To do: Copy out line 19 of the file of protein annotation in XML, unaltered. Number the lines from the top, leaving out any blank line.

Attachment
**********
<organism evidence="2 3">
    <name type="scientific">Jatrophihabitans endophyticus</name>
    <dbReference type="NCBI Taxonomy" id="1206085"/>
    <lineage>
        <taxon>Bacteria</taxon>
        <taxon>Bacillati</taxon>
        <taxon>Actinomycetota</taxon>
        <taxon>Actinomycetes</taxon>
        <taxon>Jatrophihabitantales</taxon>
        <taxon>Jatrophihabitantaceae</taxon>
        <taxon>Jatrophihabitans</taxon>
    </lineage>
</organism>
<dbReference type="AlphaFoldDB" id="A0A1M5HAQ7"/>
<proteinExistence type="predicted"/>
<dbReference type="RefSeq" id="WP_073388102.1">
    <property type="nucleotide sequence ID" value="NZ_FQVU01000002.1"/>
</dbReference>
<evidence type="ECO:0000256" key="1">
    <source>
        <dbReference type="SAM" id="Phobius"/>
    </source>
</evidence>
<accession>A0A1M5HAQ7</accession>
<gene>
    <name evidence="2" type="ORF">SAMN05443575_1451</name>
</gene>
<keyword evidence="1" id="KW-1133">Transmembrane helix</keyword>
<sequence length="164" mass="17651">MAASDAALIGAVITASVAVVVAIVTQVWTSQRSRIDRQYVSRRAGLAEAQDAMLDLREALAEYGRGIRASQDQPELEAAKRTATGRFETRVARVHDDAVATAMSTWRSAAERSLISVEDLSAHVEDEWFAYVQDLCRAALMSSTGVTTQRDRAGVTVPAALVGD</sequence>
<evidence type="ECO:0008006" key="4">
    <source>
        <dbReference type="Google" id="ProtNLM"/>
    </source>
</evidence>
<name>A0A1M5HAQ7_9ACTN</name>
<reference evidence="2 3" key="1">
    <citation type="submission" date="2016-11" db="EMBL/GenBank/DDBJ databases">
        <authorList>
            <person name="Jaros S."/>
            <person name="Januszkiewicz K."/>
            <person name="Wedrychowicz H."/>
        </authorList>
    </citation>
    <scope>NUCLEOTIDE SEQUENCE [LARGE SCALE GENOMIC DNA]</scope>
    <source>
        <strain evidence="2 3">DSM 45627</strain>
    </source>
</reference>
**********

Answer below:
<evidence type="ECO:0000256" key="1">